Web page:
You can download the address change form (or order one by calling 800–TAX–FORM/800–829–3676), but you must snail mail the paper copy. And do so before you file your next tax return. The IRS specifically asks that you don't simply attach Form 8822 to your 1040.
New filing considerations: When filing season arrives in a couple of months, there are other things to think about.
Your new filing status probably will be married filing jointly. That applies even if you marry on Dec. 31. What your marital status is on the last day of the tax year is how you file. You might find, however, that it's better for you and your new spouse to file separate tax returns.
A separate return might be called for if he or she had not much income but lots of medical bills before y'all said I do. In this case, that spouse might be more able to deduct those health related costs as an itemized deduction.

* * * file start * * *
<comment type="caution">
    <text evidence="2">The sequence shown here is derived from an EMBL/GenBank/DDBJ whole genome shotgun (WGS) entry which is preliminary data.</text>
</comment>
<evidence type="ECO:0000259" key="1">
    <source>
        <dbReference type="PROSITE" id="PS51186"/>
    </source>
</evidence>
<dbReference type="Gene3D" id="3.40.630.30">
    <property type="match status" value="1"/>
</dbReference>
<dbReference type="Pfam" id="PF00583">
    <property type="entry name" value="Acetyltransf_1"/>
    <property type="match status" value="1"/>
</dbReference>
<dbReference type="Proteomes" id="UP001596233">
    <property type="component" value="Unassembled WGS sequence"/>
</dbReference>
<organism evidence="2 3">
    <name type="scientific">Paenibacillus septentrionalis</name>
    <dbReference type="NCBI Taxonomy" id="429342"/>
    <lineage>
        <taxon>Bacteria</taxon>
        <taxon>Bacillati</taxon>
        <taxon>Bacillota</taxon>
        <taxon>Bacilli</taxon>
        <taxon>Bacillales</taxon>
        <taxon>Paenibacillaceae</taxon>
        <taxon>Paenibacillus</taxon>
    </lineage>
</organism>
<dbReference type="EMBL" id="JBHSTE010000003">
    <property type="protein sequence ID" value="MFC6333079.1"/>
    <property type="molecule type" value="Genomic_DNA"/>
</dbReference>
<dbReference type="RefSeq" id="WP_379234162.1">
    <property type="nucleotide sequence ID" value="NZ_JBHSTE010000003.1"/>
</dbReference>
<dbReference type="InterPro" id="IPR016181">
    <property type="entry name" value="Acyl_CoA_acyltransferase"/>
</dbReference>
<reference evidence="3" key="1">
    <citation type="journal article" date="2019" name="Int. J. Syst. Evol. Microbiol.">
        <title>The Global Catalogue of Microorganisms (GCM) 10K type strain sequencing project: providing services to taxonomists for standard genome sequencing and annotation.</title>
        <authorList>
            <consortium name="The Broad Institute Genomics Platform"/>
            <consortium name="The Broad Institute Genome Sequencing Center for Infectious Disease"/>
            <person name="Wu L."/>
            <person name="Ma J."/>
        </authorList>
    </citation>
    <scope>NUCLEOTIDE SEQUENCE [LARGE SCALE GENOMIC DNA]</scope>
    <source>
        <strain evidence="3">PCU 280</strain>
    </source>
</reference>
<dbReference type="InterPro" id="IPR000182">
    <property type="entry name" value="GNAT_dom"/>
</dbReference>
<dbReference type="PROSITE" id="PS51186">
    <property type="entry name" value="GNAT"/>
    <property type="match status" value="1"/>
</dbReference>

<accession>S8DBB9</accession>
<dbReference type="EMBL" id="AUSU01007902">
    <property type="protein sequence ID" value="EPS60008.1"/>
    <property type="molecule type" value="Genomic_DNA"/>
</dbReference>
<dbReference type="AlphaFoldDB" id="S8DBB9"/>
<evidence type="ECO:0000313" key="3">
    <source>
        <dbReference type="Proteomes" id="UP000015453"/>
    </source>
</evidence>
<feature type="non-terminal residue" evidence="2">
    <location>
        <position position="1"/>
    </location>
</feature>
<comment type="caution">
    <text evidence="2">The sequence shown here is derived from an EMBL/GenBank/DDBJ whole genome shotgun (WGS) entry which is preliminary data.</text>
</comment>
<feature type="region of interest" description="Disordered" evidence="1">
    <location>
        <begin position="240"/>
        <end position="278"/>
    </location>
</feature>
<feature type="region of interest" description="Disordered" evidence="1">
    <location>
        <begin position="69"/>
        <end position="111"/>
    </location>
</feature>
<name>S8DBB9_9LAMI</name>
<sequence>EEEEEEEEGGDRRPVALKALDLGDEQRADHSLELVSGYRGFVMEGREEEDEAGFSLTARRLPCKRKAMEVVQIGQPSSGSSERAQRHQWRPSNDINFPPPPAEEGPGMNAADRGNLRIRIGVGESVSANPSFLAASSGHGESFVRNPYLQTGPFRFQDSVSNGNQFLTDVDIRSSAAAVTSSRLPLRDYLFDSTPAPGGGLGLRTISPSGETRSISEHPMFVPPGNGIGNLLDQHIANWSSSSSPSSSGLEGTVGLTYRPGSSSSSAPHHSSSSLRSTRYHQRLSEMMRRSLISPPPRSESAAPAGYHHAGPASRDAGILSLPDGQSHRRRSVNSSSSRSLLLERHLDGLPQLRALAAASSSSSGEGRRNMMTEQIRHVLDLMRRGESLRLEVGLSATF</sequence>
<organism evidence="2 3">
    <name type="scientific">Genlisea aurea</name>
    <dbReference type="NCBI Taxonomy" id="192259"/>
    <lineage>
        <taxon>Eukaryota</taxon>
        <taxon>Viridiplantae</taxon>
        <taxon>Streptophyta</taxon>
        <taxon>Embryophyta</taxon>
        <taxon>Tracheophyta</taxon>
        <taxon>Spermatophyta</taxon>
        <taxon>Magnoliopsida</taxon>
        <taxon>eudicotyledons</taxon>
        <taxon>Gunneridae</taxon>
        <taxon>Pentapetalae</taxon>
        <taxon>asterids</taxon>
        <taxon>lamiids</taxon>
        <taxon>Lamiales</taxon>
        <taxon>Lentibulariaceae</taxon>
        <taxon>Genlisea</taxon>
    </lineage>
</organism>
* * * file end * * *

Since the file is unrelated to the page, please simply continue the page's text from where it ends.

You'll need to run the numbers for the various filing options to make sure. Yes, it's a bit more work, but it could save some tax dollars that newlyweds (or even long-time marrieds like the hubby and me) could use.
If one of you had kids before you married, check out how the children fit into your new family and your new tax situation. If you and your new bride/groom now have custody of a child from a previous marriage or relationship, that kiddo could get you the benefit of the child tax credit.
Don't forget the tax credit for dependent care if you pay someone to look after your kids while you work. And because of your major life change, you can change your benefits to enroll in a child care flexible spending account to help cover the youngster's care costs while you and your spouse work.
Yeah, I know you're not really focusing on tax matters right now. That's OK. But bookmark this post and give it a read after you get back from your honeymoon.
And from this long-time Sadie, Sadie married lady, my sincerest congratulations and best wishes to all you new brides and grooms, today and every day!
Wedding photo by Epsos via Flickr CC